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Local High Rise provides music scene for younger fans

The Baltimore Sun

The East Baltimore building has a storied past: For decades it served as the Belnord Theatre. Then it became a neighborhood grocery store.

Starting last week, it assumed a new identity: the Local High Rise, a new live-music venue geared mostly toward young local pop punk and rock bands.

Clubs such as the Local High Rise are crucial for the development of budding bands. Most of the members are too young to play bars, and pop punk won't fly in most watering holes anyway. Aside from coffeehouses, house parties and St. John's Phoenix, these groups have few options. To that end, the venue serves its purpose well. It's already booked halfway into December, and it hasn't been open a week.

The Local High Rise is not in a beautiful neighborhood. The owners know this, and discourage re-entries. They don't want people standing outside long or constantly strolling in and out. One upside: a decent amount of free parking, courtesy of a park just out front.

Walk past the Local High Rise on the street and you'd never know it was a live-music venue. There isn't even a sign on the building with the club's name. And inside, it's not much fancier.

With its cement floor, brick walls and spacious main area, the Local High Rise has a warehouse vibe. It looks like the new tenants smartly built wood walls along the right side to help close in the main audience space. Then they covered these new walls in graffiti and lined the far right area with odd couches and chairs.

If anything, the venue's main space could use more walls in back to make it smaller still. Right now, it's too big for the kind of bands the owners are booking. The building has about 10,000 square feet. On opening night, which is usually a big draw for new clubs, there were 50 or 60 people there, and it felt deserted.

The Local High Rise doesn't have a liquor license, but that wasn't an issue last week - most of the crowd there looked too young to drink anyway. If patrons got thirsty, they could have bought a $1 Pepsi, Diet Pepsi or bottle of water from a small vending table set up to the left side of the space.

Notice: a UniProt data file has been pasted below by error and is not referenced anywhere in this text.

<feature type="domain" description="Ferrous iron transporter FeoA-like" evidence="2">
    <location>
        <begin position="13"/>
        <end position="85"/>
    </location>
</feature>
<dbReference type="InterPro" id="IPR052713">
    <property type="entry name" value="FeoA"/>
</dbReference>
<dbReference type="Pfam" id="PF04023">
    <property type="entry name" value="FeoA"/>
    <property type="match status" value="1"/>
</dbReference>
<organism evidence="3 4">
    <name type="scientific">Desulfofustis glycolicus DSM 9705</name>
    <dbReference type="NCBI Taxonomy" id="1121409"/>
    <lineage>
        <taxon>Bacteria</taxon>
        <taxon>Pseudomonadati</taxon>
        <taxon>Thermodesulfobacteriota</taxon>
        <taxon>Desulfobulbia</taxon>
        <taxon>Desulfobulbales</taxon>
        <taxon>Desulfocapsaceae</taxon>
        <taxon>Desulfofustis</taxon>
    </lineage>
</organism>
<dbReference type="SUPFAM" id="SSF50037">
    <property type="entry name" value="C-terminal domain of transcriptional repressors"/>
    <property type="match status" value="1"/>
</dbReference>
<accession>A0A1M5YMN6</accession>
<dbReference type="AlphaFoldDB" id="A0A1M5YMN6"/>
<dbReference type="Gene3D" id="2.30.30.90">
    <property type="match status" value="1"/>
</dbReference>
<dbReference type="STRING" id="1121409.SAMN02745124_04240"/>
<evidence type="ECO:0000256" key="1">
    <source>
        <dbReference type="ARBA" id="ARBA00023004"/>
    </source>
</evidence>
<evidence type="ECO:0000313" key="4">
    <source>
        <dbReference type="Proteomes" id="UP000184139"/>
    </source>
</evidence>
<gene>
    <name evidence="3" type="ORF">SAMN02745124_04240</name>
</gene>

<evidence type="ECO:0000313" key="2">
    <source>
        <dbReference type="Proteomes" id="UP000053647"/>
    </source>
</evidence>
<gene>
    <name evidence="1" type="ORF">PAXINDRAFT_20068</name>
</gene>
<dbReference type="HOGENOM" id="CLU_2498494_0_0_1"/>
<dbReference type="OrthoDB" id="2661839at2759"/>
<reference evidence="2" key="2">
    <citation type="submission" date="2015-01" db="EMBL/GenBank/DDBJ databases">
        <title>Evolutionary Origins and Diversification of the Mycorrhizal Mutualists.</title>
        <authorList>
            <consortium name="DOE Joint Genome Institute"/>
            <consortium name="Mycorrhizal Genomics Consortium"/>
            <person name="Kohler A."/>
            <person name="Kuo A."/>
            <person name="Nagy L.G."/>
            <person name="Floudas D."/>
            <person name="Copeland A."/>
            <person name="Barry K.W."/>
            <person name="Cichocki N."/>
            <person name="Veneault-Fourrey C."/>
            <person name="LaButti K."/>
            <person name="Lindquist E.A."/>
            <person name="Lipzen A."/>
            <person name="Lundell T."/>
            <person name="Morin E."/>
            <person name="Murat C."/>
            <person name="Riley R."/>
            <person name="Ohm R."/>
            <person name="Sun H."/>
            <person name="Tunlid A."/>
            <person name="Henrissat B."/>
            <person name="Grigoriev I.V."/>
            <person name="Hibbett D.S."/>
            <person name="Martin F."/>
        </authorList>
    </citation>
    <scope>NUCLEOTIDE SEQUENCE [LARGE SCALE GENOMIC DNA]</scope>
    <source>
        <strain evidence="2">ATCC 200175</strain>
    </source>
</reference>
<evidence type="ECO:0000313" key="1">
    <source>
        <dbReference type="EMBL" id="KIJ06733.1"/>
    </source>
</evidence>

Aside from some echo, the venue has a decent sound system. The person running the soundboard kept the vocals low in the mix for the first couple of bands - but at least the speakers had enough oomph to fill the place.

One of the fliers for the Local High Rise said the club was smoke-free. It wasn't on opening night. But the smokers were spread so far apart you barely noticed. Cigarette smoke was not a problem Friday night, but room temperature was.

If the Local High Rise has a central heating system, it wasn't turned on that night. There were no space heaters either, and there should have been. That place was frigid. I could see my breath at times, and had to run out to my car for a heavier coat halfway through the concert.

With even colder temperatures coming, the new owners are going to have to spend some money on portable heaters.

Since the Local High Rise caters to a younger crowd, the shows start and end early. The Carbon Kin, the first band to play last week, went on shortly after 7 p.m. The band delivered a pretty tight 30-minute set of prog metal, led by a lead singer with an atmospheric falsetto.

The next two bands' music sounded so similar that they kind of blended together. And none of the three groups had much of a stage presence. But that will change with time.

The elevated stage is huge - probably the biggest stage most of these acts will ever play. Cooler still: The drums are on a rotating platform. As one band plays, the drummer for the next band sets his kit up backstage. When it's time for them to go on, they just rotate that section of the stage around.

Some audience members had already left by the time the fourth group took the stage, and I joined them. It was just too cold for live music at that point.

The Local High Rise is off to a solid start. With some space heaters and more marketing, it could be a hit with the suburban teenage set.


The Local High Rise is at 2706 Pulaski Highway. For more information, go to myspace.com/localhighrise or localhighrise.com.

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